FRONTLINE | Losing Iraq
Preview FRONTLINE examines the unfolding chaos in Iraq.
Watch Tuesday, October 21, 2014 at 10pm on WMHT TV.
Two-and-a-half years after the U.S. pulled out of Iraq — a conflict that is projected to cost America more than $2 trillion dollars — Iraq is once again in crisis, with Islamic extremists gaining ground, civil war hanging in the balance, and the Obama administration being pulled back towards the conflict.
What went wrong? How did we get here? And what happens now?
Drawing on one of the richest archives in broadcast journalism (including more than 40 reports on the war on terror), as well as new, in-depth interviews with policymakers and military leaders, the investigative team behind The Lost Year in Iraq, The Torture Question, Endgame and Bush’s War traces the U.S. role from the 2003 invasion to the current violence — exploring how and why Iraq itself is now coming undone.
“In reporting this documentary and tracing the history of our involvement in Iraq, it’s become clear that the crisis that’s unfolding right now isn’t the result of just one or two big decisions,” says veteran FRONTLINE filmmaker Michael Kirk. “It’s the tragic accumulation of many mistakes and miscalculations. You see them stack up — and you see how, from the very start, nearly every step of the way, we made fateful decisions.”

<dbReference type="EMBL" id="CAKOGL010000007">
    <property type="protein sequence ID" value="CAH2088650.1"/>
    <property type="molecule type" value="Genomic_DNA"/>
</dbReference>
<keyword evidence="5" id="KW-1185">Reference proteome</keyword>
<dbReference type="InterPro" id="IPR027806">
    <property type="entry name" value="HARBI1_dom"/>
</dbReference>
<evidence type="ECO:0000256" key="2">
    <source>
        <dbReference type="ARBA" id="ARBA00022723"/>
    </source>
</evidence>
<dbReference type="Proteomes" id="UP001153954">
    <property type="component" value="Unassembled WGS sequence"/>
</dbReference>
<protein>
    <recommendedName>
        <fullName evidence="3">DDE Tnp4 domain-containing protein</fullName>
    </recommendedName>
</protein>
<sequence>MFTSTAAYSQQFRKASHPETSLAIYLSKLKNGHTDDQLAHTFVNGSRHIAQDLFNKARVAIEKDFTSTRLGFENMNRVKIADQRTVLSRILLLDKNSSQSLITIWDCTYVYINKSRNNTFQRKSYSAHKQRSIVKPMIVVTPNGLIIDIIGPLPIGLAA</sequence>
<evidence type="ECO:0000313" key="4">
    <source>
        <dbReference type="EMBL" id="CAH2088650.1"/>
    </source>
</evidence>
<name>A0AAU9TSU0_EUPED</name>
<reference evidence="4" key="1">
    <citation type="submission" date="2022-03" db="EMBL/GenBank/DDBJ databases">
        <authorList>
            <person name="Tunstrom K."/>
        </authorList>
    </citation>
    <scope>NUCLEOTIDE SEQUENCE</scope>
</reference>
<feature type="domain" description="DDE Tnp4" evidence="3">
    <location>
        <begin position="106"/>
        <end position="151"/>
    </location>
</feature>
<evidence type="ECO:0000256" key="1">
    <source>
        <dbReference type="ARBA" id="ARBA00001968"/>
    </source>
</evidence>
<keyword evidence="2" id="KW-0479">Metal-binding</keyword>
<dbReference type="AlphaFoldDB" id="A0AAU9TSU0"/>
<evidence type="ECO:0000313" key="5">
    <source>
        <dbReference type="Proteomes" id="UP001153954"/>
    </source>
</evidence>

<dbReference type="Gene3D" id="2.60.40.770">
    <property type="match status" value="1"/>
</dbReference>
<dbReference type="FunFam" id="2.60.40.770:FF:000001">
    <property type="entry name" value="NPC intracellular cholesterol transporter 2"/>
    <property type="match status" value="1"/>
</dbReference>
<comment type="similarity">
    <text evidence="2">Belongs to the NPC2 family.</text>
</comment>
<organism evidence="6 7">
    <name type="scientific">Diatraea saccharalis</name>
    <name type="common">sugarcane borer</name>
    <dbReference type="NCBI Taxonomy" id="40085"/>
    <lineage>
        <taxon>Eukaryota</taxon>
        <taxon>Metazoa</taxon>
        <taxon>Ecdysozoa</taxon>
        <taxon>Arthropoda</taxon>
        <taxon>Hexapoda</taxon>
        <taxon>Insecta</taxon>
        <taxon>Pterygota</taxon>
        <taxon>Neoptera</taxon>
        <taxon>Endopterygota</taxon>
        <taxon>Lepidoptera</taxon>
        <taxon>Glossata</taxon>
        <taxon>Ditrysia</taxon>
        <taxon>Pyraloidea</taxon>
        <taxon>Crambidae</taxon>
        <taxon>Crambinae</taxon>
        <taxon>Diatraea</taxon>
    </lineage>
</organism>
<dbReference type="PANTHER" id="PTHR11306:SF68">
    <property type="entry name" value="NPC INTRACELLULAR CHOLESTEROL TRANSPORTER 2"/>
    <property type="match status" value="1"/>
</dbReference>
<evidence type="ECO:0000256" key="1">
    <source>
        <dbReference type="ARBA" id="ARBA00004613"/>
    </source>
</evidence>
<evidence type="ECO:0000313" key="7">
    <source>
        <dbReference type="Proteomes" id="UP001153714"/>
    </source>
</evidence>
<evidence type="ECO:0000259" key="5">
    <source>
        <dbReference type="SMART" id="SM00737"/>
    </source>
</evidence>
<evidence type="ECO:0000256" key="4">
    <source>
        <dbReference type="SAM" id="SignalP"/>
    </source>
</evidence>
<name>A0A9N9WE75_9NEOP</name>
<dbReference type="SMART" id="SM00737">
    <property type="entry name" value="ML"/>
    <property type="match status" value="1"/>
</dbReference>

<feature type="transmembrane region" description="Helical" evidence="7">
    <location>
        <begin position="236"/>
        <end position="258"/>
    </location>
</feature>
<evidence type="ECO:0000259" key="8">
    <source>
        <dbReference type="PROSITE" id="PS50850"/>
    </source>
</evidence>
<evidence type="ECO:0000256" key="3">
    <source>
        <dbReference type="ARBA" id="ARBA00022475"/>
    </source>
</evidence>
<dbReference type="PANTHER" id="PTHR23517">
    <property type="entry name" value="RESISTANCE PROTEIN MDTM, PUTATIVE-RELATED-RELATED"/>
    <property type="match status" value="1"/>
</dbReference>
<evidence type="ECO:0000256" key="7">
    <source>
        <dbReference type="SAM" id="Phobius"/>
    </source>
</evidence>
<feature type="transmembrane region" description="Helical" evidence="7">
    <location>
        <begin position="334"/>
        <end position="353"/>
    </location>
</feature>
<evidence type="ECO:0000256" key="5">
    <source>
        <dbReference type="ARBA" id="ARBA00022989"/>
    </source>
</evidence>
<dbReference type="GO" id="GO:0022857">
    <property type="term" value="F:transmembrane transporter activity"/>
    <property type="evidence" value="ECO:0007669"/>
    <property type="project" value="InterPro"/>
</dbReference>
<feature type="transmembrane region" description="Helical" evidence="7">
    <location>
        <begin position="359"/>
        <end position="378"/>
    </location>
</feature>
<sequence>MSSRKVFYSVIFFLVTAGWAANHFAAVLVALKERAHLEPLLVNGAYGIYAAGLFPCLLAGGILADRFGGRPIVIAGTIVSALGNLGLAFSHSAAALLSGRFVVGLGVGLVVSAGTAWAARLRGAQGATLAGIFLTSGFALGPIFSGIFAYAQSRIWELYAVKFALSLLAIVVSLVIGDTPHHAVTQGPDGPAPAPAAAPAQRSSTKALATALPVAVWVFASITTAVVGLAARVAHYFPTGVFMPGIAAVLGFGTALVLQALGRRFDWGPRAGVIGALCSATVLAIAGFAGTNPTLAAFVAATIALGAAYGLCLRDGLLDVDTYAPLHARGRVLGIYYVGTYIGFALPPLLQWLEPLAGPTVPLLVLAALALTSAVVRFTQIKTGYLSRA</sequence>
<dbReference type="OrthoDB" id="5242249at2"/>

In Losing Iraq, FRONTLINE reveals the key political stories behind the Iraq war’s defining moments: from the toppling of the statue of Saddam Hussein, to Fallujah and Abu Ghraib, to the U.S. role in creating Prime Minister Nouri al-Maliki’s government and then trying to restrain it, and to the Sunni tribal leaders and the violent rise of the radical jihadist group, ISIS (Islamic State of Iraq and Syria).
“You can’t understand what’s happening right now in Iraq without understanding the context of the U.S.’s involvement — how the war has been fought, both deep inside the government and on the ground,” Kirk says. “With the violence in Iraq spreading, and questions about the U.S.’s involvement and responsibility permeating the national conversation, it’s our obligation and our promise to bring that context to the public in Losing Iraq.”